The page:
The Trinity College Historical Society, the debating arm of Trinity College, Dublin, kindly invited yours truly to open the debate season by defending the motion “This House would get high.”  Alas, I had to refuse, as I was leaving for America, but the motion did sound interesting.  Once upon a time I was the greatest antidrug campaigner this side of Mexico, until I grew up and became very wise.  I now believe not only that the war on drugs is unwinnable, but that it is the cause of most of the ills supposedly caused by drugs.

But first I must declare an interest, as most phonies declare to show themselves whiter than white.

Drugs were no problem whilst I was growing up in the 50’s.  At least not among the jocks and swells I knew.  The ones who took them were actors, artists, and other exotic types.  Even in Vietnam I never touched the stuff.  I was an athlete and a boozer, and drugs, as far as I was concerned, were for losers.  I first tried cocaine in the late 70’s, when the sons of one of the richest Greek ship owners offered, and insisted I take it.  I obviously liked it, and after a while I began to buy it myself.  In 1984 I was busted in London, pleaded guilty, and received a four-month prison sentence.  My friend Peregrine Worsthorne, editor of the Sunday Telegraph, wrote to my Spectator editor Charles Moore that, however it would grieve him to do so, in view of the fact I had been so vehemently antidrug, Charles must now fire me.  Moore answered straight to the point: “If Taki were our religious correspondent he would be fired immediately.  In view that he’s our high life correspondent, we expect him to be high at times.”  Perry found this very funny and showed me his correspondence with Charles after I got out.

And now let us go straight to the point.  I learned nothing in jail except how criminals conceal drugs.  I was in a tough place full of hardened types, and the few people who were in there for drugs were not pushers but users.  And very much abused as a result.  Let’s face it.  Millions upon millions of otherwise law-abiding people are being criminalized because they feel like having the odd joint.  Just the money spent chasing after and prosecuting these people could be put to better use.  Governments simply will not accept the truth, which is that the demand for drugs is too great and the supply of drugs too profitable, and that the war on drugs was lost long ago.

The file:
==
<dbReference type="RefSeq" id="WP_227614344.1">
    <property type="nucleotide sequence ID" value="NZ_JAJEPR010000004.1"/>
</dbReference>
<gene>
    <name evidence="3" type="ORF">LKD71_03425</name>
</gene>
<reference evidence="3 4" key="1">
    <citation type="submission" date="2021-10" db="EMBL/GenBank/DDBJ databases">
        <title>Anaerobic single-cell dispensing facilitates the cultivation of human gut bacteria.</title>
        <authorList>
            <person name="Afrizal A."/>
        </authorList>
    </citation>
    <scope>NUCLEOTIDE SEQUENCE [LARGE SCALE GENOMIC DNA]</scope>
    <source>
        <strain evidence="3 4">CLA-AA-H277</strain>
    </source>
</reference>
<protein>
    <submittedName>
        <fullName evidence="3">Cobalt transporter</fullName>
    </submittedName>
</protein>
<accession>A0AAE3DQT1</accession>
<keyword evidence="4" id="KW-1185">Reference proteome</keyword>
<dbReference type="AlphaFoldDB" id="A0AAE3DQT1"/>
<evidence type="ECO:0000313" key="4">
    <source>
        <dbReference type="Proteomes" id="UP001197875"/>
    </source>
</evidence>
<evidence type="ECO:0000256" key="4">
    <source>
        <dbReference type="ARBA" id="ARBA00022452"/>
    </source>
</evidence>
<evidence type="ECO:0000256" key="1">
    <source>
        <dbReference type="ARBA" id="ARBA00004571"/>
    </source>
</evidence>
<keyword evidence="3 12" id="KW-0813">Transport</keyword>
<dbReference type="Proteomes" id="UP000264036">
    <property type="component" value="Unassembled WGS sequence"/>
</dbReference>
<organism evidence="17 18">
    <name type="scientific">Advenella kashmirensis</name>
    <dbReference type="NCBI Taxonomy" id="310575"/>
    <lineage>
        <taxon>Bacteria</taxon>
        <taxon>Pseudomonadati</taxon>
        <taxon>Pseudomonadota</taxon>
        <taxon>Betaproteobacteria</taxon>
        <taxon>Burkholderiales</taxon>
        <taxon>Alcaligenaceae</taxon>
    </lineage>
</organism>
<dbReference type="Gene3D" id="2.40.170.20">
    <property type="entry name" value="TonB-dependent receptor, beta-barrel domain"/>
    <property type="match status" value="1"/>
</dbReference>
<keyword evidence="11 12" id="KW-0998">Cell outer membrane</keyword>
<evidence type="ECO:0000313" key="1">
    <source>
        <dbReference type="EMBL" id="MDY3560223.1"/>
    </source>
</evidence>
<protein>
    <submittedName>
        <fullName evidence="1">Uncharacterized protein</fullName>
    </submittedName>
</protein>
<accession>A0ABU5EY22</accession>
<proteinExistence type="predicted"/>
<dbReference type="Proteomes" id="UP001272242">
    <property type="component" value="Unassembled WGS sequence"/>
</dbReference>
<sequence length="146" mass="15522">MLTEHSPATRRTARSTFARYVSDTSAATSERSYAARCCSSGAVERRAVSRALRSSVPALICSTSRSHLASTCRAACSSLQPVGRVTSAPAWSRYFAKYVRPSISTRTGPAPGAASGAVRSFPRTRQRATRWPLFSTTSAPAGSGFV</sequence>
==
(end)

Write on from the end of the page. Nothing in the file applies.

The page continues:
And there’s something else: booze.  I have no facts or figures on this, but I will bet the farm that booze has killed more people than drugs have, especially when we consider those driving under the influence.  People die of booze every day, but we only read about some rock star overdosing and get on our puritan horse.  Billions are spent on drug prevention every year by Western governments, yet the problem is getting worse.  Recreational drugs such as pot and cocaine are here to stay, and the quicker the prigs in Washington and London accept this, the fewer murders of innocents will take place in Mexico, Peru, and Colombia.  (After all, the last three U.S. presidents took drugs and yet made it to the Oval Office.)

Which brings me to Prohibition.  Look what it did for Al Capone, Amb. Joe Kennedy, and various other gangsters.  Made them rich beyond their wildest dreams.  Look what the prohibition of drugs has done for the Karzai family, the Escobars, and the El Chappos of this world.  The diminutive Mexican (El Chappo means “dwarfish”) is reputed to make $40 billion per annum in gross sales to the gringos.  He has also kidnapped hundreds if not thousands of unsuspecting farmers, smuggled them across the U.S. border in underground tunnels, and put them to work in drug laboratories or plantations.  When they’ve outlived their usefulness, Chappo has had them killed and thrown into mass graves.  Yet despite such outrages, pompous know-nothing politicians still advocate a war on drugs.

In August alone, 72 bodies were discovered in Mexico without anyone having a clue as to who killed them or why.  Well, I’ll tell you.  Narcotraficantes did it and will continue to do it until drugs are declared legal.  However one views the argument, whether on libertarian, economic, or sociopolitical grounds, the case against prohibition is a no-brainer.  I suspect that the war on drugs is driven by those who gain from it.  Politicians and big-government advocates, mostly.  Otherwise it is a crime not to decriminalize drugs and make the drug barons go to work for a living.

Personally, I am very lucky.  My two children hate drugs, although both have tried the odd joint.  Druggies are bores, but not as boring as drunks.  I am known to be a boozer, but I become a bore only when I booze too much.  Cocaine I can take or leave, and I’d rather leave it, but it’s booze that has harmed me in the long run.

All together now: Give up the war on drugs and save Western civilization!